6. ^ R. R. Schoch and A. R. Milner, Stereospondyli, vol. 33 of Encyclopedia of Palaeoherpetology, ed. by P. Wellnhofer, Pfeil, Munich, 2000
  7. ^ Adam Yates, Guide to Wild Dinosaurs, Sterling, 2003, p. 230 gives the length as 2.5 meters (8ft). According to Dann's Dinosaurs the total length is estimated at 4 to 5 metres (13-16 feet). Walking with Dinosaurs and Oz Fossils both give the length as 5 meters
  8. ^ Anderson J.S., Reisz R.R., Scott D., Fröbisch N.B., & Sumida S.S. (2008): A stem batrachian from the Early Permian of Texas and the origin of frogs and salamanders. Nature no 453: pp 515-518
  9. ^ Bolt, J. R. (1969): Lissamphibian origins: possible protolissamphibian from the Lower Permian of Oklahoma. Scienc no 166: pp 888-891
  10. ^ Laurin, M. (1998): The importance of global parsimony and historical bias in understanding tetrapod evolution. Part I — systematics, middle ear evolution, and jaw suspension. Annales des Sciences Naturelles, Zoologie, Paris, 13e Série 19: pp 1-42.
  11. ^ Colbert, E. H. (1969). Evolution of the Vertebrates, John Wiley & Sons Inc (2nd ed.)
  12. ^ Carroll, R. L. (1988), Vertebrate Paleontology and Evolution, W H Freeman & Co.
  13. ^ a b Laurin, M. and Steyer, J-S (2000) [* Laurin, M. and Steyer, J-S (2000) Phylogeny and Apomorphies of Temnospondyls, The Tree of Life Web Project
  14. ^ a b Yates, A. M. & Warren, A. A. (2000), The phylogeny of the 'higher' temnospondyls (Vertebrata: Choanata) and its implications for the monophyly and origins of the Stereospondyli. Zoological Journal of the Linnean Society 128: 77-121.
  15. ^ Schoch, R.R., Fastnacht, M., Fichter, J., and Keller, T. 2007. Anatomy and relationship of the Triassic temnospondyl Sclerothorax. Acta Palaeontologica Polonica 52, 117–136. (PDF)
  16. ^ (Milner & Sequeira 1994, 1998, Holmes et al. 1998, Ruta et al. 2003a, b)
  17. ^ (Steyer et al. 2006)
  18. ^ a b (Holmes et al. 1998)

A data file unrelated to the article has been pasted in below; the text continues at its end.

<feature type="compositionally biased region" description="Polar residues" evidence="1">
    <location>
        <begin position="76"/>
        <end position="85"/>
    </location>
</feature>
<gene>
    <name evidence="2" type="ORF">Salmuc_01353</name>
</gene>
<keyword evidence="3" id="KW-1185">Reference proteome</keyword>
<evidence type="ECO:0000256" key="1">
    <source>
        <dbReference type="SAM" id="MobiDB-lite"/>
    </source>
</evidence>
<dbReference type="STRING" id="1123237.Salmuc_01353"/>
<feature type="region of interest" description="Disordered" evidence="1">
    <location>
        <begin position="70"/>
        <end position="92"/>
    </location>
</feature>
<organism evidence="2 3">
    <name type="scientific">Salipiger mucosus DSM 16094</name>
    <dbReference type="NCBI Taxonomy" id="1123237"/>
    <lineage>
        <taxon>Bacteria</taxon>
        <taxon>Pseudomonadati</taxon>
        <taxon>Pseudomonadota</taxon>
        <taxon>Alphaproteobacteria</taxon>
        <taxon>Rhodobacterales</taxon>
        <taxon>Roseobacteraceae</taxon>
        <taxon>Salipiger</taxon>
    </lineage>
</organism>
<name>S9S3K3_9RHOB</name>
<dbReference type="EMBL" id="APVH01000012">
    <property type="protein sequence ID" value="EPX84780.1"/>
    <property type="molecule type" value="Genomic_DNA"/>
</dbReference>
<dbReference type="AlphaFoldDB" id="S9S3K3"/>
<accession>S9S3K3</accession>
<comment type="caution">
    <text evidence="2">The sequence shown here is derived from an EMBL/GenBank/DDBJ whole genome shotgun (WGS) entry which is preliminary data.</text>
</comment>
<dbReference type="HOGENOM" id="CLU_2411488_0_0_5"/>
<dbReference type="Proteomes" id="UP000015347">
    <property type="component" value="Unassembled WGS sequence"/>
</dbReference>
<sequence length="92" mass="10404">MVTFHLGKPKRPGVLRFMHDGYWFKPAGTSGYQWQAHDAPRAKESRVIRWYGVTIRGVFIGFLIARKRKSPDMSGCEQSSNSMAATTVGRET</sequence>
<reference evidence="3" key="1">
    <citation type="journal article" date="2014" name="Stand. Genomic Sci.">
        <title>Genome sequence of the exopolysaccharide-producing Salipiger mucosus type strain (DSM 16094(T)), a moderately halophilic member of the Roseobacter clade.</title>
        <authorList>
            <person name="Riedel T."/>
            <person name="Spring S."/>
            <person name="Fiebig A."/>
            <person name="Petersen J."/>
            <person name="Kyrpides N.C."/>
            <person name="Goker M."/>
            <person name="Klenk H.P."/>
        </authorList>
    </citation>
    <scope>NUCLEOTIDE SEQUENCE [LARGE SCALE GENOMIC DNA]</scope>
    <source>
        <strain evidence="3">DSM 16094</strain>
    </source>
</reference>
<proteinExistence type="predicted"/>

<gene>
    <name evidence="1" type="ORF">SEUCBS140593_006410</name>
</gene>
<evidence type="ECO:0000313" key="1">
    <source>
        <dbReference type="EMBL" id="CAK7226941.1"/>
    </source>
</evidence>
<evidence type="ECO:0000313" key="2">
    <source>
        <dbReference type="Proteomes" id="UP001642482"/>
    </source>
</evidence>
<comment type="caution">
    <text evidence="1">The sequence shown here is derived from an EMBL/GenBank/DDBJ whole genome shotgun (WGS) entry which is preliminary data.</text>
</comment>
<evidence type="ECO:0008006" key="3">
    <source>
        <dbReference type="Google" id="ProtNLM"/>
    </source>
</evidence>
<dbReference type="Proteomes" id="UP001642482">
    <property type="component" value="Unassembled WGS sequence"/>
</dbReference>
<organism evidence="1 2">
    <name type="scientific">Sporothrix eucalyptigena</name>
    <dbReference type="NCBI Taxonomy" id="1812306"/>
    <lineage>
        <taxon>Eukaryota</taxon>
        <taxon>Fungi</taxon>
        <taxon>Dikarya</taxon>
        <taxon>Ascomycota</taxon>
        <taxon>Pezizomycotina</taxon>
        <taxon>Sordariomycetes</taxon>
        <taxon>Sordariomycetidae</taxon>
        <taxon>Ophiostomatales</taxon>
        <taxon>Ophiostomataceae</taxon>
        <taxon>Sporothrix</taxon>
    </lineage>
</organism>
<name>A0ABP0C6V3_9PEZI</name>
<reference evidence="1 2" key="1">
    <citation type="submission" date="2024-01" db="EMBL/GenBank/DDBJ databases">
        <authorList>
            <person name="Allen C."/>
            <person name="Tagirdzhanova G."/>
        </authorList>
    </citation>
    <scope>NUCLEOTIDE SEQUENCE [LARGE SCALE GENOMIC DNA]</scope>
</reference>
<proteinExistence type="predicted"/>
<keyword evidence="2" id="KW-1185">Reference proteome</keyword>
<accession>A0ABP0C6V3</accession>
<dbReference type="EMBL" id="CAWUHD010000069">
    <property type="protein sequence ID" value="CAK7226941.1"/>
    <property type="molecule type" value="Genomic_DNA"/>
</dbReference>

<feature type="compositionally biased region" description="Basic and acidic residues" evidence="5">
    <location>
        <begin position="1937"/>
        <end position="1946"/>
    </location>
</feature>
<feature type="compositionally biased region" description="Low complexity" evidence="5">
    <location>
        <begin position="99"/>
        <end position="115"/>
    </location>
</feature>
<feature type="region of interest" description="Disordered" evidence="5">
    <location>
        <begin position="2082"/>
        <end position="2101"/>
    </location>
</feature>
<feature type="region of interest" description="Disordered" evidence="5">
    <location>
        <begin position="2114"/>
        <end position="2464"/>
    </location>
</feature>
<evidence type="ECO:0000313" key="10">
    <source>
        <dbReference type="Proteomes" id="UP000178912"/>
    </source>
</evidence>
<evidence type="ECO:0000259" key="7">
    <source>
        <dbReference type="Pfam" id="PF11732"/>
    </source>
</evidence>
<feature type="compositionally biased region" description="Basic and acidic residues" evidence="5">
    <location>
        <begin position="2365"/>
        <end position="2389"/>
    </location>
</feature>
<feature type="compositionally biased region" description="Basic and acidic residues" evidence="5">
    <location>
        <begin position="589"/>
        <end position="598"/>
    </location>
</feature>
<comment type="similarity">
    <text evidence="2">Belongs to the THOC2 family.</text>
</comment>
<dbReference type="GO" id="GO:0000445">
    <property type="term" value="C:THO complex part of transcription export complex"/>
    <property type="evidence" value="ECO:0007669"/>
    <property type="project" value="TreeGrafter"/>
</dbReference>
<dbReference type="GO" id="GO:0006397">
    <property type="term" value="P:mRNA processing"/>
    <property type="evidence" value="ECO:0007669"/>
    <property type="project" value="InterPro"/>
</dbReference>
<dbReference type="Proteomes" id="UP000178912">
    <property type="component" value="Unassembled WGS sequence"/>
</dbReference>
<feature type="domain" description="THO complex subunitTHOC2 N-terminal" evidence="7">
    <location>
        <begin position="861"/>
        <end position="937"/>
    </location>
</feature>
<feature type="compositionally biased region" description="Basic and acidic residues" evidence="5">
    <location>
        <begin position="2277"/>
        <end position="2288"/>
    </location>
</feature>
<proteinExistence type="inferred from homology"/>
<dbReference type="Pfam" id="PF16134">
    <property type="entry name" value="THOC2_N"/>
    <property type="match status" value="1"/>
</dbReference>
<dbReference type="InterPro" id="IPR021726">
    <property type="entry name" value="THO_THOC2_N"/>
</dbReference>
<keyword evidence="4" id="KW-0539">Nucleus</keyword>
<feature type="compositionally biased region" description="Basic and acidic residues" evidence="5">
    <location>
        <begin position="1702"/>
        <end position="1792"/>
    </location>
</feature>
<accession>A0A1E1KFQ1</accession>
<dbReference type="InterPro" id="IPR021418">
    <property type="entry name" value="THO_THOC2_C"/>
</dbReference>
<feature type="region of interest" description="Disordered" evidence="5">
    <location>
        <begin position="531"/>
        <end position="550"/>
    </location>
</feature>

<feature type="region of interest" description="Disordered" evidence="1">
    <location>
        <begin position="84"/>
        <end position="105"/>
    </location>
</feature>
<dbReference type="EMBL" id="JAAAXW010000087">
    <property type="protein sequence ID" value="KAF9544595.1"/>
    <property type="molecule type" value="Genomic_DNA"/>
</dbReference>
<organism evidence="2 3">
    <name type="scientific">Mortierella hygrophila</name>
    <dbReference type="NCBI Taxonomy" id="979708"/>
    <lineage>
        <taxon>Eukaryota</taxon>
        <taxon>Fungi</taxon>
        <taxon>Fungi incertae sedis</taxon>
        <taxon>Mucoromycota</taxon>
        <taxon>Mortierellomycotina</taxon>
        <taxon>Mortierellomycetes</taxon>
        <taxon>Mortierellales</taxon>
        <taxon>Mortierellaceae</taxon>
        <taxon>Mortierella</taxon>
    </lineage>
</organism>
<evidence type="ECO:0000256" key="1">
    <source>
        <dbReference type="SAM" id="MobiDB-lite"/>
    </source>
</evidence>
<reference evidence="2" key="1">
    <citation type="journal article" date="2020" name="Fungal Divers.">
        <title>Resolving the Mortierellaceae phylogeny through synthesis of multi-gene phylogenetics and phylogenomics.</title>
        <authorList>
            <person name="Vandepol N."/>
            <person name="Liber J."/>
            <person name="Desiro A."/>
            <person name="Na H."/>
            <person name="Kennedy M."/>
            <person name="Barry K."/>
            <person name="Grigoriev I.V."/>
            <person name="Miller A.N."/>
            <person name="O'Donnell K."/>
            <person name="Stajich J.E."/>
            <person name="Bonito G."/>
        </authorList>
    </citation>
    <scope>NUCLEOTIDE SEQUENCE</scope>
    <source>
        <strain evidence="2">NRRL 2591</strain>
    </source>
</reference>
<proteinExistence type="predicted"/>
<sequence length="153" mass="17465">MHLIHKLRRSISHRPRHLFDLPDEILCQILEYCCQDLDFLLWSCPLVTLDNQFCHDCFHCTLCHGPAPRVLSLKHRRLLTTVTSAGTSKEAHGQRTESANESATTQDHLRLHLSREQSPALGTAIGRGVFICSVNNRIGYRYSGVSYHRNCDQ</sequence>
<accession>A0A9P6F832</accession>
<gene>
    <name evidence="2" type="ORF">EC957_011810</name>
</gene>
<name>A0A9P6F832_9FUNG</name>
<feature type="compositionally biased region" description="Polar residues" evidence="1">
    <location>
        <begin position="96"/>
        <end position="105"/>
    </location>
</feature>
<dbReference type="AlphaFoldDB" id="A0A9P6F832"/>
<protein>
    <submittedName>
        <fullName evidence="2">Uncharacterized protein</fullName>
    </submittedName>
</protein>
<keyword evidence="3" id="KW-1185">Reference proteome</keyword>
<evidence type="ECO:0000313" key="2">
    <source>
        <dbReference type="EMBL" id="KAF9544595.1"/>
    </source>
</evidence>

19. ^ (Milner 1996)
  20. ^ (Robinson et al. 2005)
  21. ^ Holmes, R.B., Carroll, R.L., and Reisz, R.R. (1998). "The first articulated skeleton of Dendrerpeton acadianum (Temnospondyli: Dendrerpentonidae) from the Lower Pennsylvanian locality of Joggins, Nova Scotia, and a review of its relationships." Journal of Vertebrate Paleontology, 18(1): 64-79.
  22. ^ Sidor, C.A., O'Keefe, F.R., Damiani, R.J., Steyer, J.-S., Smith, R.M.H., Larsson, H.C.E., Sereno, P.C., Ide, O., and Maga, A. (2005). "Permian tetrapods from the Sahara show climate-controlled endemism in Pangaea." Nature, 434: 886-889.

Further ReadingEdit

  • Falcon-Lang, H. J. 1999. Fire ecology of a Late Carboniferous floodplain, Joggins, Nova Scotia. Journal of the Geological Society, London 156, 137-148.
  • Holmes, R. B., Carroll, R. L. & Reisz, R. R. 1998. The first articulated skeleton of Dendrerpeton acadianum (Temnospondyli, Dendrerpetontidae) from the lower Pennsylvanian locality of Joggins, Nova Scotia, and a review of its relationships. Journal of Vertebrate Paleontology 18, 64-79.
  • Milner, A. R. 1996. A revision of the temnospondyl amphibians from the Upper Carboniferous of Joggins, Nova Scotia. Special Papers in Palaeontology 52, 81-103.
  • Sequeira, S. E. K. 1994. The temnospondyl amphibians from the Visean of East Kirkton, West Lothian, Scotland. Transactions of the Royal Society of Edinburgh: Earth Sciences 84, 331-361.
  • Sequeira, S. E. K. 1998. A cochleosaurid temnospondyl amphibian from the Middle Pennsylvanian of Linton, Ohio, U.S.A. Zoological Journal of the Linnean Society 122, 261-290.
  • Ruta, M., Coates, M. I. & Quicke, D. L. J. 2003a. Early tetrapod relationships revisited. Biological Reviews 78, 251-345.

External linksEdit